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Compilation, review or audit: What’s the difference?

For a CPA these three words have a very distinct meaning. But to the non-auditing world, these words can have very different meanings. As the client, you may have found yourself wondering what these words really mean. Should you look into a compilation, review or audit?

This article will provide a crash course in audit terminology. A brief explanation of the key characteristics and results of each service are listed below. It is important to understand the different levels of assurance, or certainty, for each service. Because when it comes down to as the client, what you are truly purchasing is assurance. Below the services are listed in order of complexity, along with a brief explanation of each.

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Compilation

The explanation in regard to a compilation can be very simple and brief. This is the lowest level of service, as such, there will not be any sort of assurance on any of the balances. This engagement simply entails that financial information is gathered into an acceptable format by the team assigned to the job.

Review

With a review, it is important that you as the client understand that procedures will be performed in order to issue reviewed financial statements. Some assurance will be provided during a review, but still not as much as an audit. A simpler way to understand this is that information will be gathered from different points in time and compared. Understand that, additional review procedures will be done if something seems unusual or unexpected. A review lets users know that to the CPA’s knowledge there are no material modifications that need to be made.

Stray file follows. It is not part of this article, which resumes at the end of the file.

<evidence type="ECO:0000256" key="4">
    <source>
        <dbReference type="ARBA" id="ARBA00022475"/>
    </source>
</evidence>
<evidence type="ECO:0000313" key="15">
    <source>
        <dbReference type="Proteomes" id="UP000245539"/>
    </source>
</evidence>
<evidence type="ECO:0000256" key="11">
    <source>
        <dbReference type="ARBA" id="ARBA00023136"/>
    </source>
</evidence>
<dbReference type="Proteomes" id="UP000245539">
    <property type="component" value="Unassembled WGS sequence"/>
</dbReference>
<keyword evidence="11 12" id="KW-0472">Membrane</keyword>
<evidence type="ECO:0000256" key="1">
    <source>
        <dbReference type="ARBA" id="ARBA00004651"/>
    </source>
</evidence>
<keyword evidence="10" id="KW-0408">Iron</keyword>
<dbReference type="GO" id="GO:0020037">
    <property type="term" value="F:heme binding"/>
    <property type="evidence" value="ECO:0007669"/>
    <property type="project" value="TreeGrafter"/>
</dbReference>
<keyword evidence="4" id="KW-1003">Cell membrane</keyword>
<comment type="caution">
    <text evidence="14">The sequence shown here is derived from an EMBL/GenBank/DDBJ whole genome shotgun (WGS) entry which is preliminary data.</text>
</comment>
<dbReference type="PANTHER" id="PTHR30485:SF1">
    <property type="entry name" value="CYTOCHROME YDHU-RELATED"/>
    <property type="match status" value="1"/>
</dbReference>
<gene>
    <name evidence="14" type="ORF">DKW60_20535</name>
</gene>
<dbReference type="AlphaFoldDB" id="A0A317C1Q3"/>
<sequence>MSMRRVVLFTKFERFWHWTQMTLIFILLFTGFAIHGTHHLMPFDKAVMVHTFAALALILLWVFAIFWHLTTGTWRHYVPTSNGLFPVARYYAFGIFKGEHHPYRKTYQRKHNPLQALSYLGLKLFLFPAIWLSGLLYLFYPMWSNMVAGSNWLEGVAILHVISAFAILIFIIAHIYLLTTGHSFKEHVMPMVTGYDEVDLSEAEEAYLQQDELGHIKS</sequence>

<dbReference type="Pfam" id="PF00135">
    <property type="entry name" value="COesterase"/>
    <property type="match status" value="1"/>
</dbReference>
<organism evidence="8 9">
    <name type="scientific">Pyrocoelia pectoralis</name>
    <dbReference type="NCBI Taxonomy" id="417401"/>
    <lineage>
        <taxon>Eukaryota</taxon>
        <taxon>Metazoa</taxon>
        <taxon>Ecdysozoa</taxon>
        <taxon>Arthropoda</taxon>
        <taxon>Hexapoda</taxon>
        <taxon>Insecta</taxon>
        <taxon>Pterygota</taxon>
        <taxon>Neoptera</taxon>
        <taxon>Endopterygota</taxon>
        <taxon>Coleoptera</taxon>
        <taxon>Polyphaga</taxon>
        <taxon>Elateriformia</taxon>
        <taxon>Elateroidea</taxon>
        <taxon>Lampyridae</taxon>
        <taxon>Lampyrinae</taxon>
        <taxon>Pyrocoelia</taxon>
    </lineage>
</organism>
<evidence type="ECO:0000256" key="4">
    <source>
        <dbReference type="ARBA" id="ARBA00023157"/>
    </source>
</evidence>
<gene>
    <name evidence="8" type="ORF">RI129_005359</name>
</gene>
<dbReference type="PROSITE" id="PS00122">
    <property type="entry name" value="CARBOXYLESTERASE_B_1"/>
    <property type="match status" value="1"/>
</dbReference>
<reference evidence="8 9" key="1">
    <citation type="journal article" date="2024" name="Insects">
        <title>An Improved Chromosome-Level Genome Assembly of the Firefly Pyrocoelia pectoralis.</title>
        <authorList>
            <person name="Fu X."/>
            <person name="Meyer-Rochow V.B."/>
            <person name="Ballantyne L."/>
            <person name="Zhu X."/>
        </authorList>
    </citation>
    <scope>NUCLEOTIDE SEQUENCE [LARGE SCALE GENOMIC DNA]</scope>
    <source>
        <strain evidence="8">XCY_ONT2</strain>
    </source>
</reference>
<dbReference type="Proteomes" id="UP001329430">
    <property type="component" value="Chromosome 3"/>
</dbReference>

Audit

When a CPA hears audit it is likely they will think “to provide an opinion on the fair presentation of the financial statements”, but to you, this may mean absolutely nothing. It is extremely important to understand that an audit does not provide absolute assurance. Absolute assurance can only be provided if an auditor were to be able to examine every transaction but only a calculated sample is examined. This makes absolute assurance unattainable, therefore, an audit provides reasonable assurance that there are no significant or material mistakes within the financial statements.

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Moving up the ladder the services get more complex and take longer to explain because the services themselves become more complex and time-consuming. But by taking the time to explain these in a way that the non-auditing world can comprehend not only allows for you as the client to gain a better understanding of these services but also an appreciation of the services that are being provided to you.

Do you still have any questions on the differences between a compilation, review and audit? Feel free to ask them, and any other questions to a Henry+Horne professional. For more information, head over to our Audit services page.

 

Cheyanne Femiani